368 - Morrison Planetarium Projector
Woody: [00:00:00] It's Outside Lands San Francisco, the podcast of the Western Neighborhoods Project. I, disheveled as I am, am Woody LaBounty.
David: I am David Gallagher.
Nicole: And I'm Nicole Meldahl.
Woody: Nicole! David!
David: Yeah. What's up?
Woody: Nicole did this sort of like, I've got a bouffant hairdo thing with her hands, like comes from an I Love Lucy episode.
David: She’s just rubbing it in since we have no hair collectively, you and I.
Woody: Collectively? You're right. All right, last week I said we were gonna go far out, I read this thing written for me. So, last week, I said we were gonna go far out like Interstellar Daddy-O.
Nicole: Is this our new shtick? Instead of messing up the intro, you just rip on all of my, my previews for next week?
Woody: I sound like Maynard G. Krebs. [00:01:00] Do you know who that is?
Nicole: Nope. The millennial doesn’t know.
Woody: It's probably okay you don't know.
David: Email firstname.lastname@example.org if you know who Maynard G. Krebs is.
Nicole: Geez. Geez.
Woody: Do you know who Gilligan is?
Woody: Same guy.
Woody: All right. Enough about Bob Denver.
Woody: This one is a listener request, this episode, from Eric who wanted to know more about the Morrison Planetarium. Specifically, it's magical projector.
Nicole: Thank you so much for asking for this, Eric. I have gone down a crazy rabbit hole of research and met interesting people. So, this has been phenomenal.
Woody: This is the first podcast in the world talking about a projector.
David: Are we talking about that thing that would sit in the middle of the planetarium? It had all the little, was round and it had a whole bunch of things on it. It looked like a spaceship.
Woody: Don't give it away. David.
David: Sorry. Okay.
David: Sorry, sorry.
Woody: Let's, [00:02:00] let's give people a little background or orient them where we are and what the heck we're talking about.
Nicole: Thank you, Woody.
Woody: So, for some quick background, the Morrison Planetarium is part of the California Academy of Sciences. Which is where David?
David: In Golden Gate Park, Woody. Right on the concourse, right in the music concourse. And, in fact, if you, if you haven't been there, in a long time, it's a brand-new building sort of.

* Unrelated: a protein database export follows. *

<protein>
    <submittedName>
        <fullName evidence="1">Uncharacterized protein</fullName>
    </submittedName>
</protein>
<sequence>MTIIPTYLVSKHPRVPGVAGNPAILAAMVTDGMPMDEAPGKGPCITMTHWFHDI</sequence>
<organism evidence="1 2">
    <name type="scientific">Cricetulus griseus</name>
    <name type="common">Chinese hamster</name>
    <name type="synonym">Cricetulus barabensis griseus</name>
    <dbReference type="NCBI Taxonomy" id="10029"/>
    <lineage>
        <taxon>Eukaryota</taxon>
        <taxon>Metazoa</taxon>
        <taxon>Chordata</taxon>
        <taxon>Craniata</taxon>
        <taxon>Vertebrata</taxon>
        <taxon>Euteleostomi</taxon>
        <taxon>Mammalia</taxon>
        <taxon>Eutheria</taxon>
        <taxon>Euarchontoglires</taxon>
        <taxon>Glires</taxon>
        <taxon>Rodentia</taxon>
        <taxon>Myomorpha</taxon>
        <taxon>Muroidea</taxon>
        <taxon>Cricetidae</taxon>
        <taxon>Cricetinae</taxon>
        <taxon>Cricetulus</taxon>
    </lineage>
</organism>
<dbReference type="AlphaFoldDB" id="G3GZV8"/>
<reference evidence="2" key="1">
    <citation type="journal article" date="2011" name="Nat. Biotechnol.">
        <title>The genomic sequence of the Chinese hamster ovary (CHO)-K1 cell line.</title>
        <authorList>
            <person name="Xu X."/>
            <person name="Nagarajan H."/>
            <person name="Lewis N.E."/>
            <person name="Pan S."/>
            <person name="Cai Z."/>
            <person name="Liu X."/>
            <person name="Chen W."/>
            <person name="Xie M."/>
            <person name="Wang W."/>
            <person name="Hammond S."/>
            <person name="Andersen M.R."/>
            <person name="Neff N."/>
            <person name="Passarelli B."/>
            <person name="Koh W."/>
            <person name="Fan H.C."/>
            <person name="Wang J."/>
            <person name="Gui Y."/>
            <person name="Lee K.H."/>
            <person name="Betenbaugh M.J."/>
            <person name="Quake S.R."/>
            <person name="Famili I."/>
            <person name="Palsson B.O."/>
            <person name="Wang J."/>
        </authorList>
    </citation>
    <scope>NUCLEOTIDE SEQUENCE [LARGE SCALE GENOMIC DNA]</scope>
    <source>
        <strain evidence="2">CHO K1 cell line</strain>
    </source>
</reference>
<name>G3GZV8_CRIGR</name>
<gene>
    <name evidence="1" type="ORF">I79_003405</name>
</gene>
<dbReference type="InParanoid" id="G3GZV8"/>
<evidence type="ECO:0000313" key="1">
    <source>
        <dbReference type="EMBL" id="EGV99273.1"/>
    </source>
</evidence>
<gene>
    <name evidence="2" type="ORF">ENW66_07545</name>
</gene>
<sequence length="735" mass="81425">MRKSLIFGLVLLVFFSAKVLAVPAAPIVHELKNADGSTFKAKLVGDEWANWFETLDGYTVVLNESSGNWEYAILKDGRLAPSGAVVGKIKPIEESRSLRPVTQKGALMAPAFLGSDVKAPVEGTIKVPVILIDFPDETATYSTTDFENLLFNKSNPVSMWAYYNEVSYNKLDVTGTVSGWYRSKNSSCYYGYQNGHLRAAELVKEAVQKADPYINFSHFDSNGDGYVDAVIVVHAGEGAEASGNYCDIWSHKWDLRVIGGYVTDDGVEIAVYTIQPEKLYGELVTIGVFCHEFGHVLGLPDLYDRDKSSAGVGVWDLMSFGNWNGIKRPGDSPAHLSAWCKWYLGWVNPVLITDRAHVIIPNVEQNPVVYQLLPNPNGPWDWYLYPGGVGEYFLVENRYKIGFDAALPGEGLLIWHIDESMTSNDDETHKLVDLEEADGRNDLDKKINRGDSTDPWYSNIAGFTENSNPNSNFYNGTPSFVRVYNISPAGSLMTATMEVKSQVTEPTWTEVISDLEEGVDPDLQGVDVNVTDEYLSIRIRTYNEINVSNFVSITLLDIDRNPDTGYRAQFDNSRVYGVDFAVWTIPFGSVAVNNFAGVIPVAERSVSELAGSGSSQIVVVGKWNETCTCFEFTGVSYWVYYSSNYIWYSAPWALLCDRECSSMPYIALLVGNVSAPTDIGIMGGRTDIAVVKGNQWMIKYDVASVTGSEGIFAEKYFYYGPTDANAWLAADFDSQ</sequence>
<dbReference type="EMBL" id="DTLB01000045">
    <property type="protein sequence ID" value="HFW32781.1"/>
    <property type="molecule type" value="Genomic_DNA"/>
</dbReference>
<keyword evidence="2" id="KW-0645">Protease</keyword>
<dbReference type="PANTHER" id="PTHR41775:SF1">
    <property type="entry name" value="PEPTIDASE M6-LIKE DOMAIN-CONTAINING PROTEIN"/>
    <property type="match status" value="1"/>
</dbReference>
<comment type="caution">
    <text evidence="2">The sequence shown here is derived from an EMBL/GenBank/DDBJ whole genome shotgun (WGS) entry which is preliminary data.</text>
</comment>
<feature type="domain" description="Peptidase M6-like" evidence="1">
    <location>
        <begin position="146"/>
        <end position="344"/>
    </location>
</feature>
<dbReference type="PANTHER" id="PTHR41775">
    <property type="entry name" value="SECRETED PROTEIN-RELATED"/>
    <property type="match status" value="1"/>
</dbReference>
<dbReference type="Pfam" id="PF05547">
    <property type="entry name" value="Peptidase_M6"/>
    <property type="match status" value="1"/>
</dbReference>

Woody: So, if you haven't been there in a long time.
Woody: It's a brand-new building, sort of.
David: Yeah. It’s not that new.
Woody: I was going to say it’s not that brand new.
David: It's like 10 years old now.
Nicole: 10 years old yeah.
David: Or something.
Woody: Okay. So, basically the, old…
David: How old is it?
Woody: We're not talking about the California Academy of Science.
Nicole: Well, the California Academy of Sciences is really old.
Nicole: We're not talking about that.
Woody: It used to be downtown. It got stuff got burned in the fire after the 1906 earthquake. Moved to the park.
Nicole: 1916. 1916, moves to the park.
David: Alright, I'm shamed. [00:03:00] Let’s move on.
Woody: Now, part of the California Academy of Sciences has been the planetarium. Now maybe Nicole, you could give people a grounding in what a planetarium even is. Some, I mean, I know David's been to the planetarium, but maybe generally people don't.
Nicole: Well, it's a, you know, it's a big…
Woody: What's the experience?
Nicole: So, if you're gonna go to the planetarium, you walk into a giant dome.
Nicole: And there's, well…
Woody: You sit down.
Nicole: You sit down in a giant amphitheater.
David: Like a theater.
Nicole: Like a theater, but you recline in a very comfortable, yet uncomfortable experience in the olden days, cause they were like these wood, the Griffith observatories actually still kinda like this. It's like these crazy old wood chairs. Anyways. And, and there's a projector that projects these mapped out kind of visual experiences of interstellar things.
Woody: Astro. Astronomics. Maps of the sky. [00:04:00]
Nicole: Oh boy.
Woody: On the dome above you.
Woody: Where you can see solar systems and constellations and things like that.
David: So instead of laying out on the grass and looking up at the real sky.
David: You sit in an uncomfortable chair and look up at the fake sky.
Nicole: Yes. But the, ours in San Francisco was the seventh planetarium to be built in the U.S. It had a 65-foot dome and the interior was bordered by a mural of the skyline of San Francisco, which a portion of is still in storage at Cal Academy.
Woody: And this is an educational tool, right?
Nicole: It is.
Woody: It's for you to learn about how solar systems work and of the sky and astronomy and all that in the comfort of this air-conditioned dome or whatever, right?
Nicole: I don't think it had air conditioning, cause it opened in 1952 okay.
David: And there's no fog right inside, right?
David: You can always see the sky.
Nicole: So, unless you put a fog machine in there, in which case it could have fog if you wanted it.
Woody: Okay. Why is it called the Morrison Planetarium? [00:05:00] Let's start with that. Let's, let's continue.
David: In 1940.